April 2013: While Disney’s economy resorts are identical, the moderate resorts are merely similar. Basic rooms in each have roughly the same amount of space and layout, with prices based on view; and none have the easy-park access of those on the monorail system. But the park commute from moderate resorts is, in general, shorter than from the economy resorts. Rates start at slightly less than $200 per night most time and less during the off season.
Unlike the economy hotels, moderate resort themes recreate actual geographic areas. That recreation extends to restaurants and at least some food selection, as well as landscaping. There are good reasons to stay at Disney’s top-of-the-line resorts – easier access to parks, larger rooms, etc. – but the moderate resorts are a legitimate choice for vacationers who want to enjoy the Disney experience while still saving some money for nice meals and a few souvenirs.
Moderate resorts also offer more food options, generally with a cafeteria-style area along with a separate moderately upscale restaurant.
Disney’s moderate resorts include:
The original moderate resort (though it started out as Disney’s version of an economy resort), Caribbean Beach surrounds a huge lake, with sections recreating different islands of the Caribbean, though each “island” bears a close resemblance to every other island. Busses circle the resort and pick up guests at different stops along the way, so it’s not difficult to commute to parks and other Disney destinations – but it can be a long walk to the central restaurant if you’re staying along the fringe. If important, ask when you book. A pirate theme in one of the distant “islands” attracts families with young ocean-going pillagers.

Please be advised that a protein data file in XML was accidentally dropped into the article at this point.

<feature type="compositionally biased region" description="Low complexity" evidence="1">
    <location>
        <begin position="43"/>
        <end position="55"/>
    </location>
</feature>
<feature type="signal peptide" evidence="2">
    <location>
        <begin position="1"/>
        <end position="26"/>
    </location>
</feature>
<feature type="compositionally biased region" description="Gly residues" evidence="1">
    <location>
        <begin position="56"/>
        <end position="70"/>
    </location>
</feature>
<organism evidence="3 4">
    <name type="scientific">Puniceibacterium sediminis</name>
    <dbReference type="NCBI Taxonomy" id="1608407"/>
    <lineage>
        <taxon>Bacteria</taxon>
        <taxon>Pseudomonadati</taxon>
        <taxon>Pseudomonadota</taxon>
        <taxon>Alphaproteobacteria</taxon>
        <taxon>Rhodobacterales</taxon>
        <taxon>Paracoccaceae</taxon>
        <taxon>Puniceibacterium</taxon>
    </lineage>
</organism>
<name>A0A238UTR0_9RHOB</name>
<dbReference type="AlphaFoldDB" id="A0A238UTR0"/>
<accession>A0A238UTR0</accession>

Port Orleans: The French Quarter and Riverside:
Disney combined two moderate resorts into a single resort under the “Port Orleans” moniker, so this single resort has two related, yet separate, themes. The French Quarter replicates New Orleans, and the buildings sit close together with wrought iron railings and Victorian-style architecture. Some areas, like the pool, celebrate Mardi Gras. It’s the best moderate resort for those who want to minimize walking from room to restaurant and gift shop.
The Riverside section harkens to the Deep South, with mansion-styled buildings close to the central restaurant, and po’ boy, Southern styling farther out. (No difference in size, cleanliness, etc. It’s not a true class system.) In Riverside, busses make multiple stops, but request a room close to the central restaurant and gift shop if planning to make multiple trips there. The resort is close to Epcot and Hollywood Studios by bus, and a kinda cool boat trip connects both resorts to Disney Springs (Downtown Disney – the mega-shopping area).
The newest moderate resort, Coronado Springs recreates the feel of Mexico and the American Southwest. Buildings surround a large lake, and buses circle the buildings with multiple stops along the way. If planning to commute often to the central restaurant, request a room nearby.
Unlike the other moderate resorts, Coronado Springs also has convention facilities and sometimes books a lot of rooms to groups. That can be bad if a large convention is in town, notably if they’re vacuum cleaner salesmen that tend to get worked up over new sales quotas and create a lot of hoopla. In most cases, it’s not a problem. Conventions book years ahead of time, so ask for details when you make a reservation. All connecting transportation is by bus.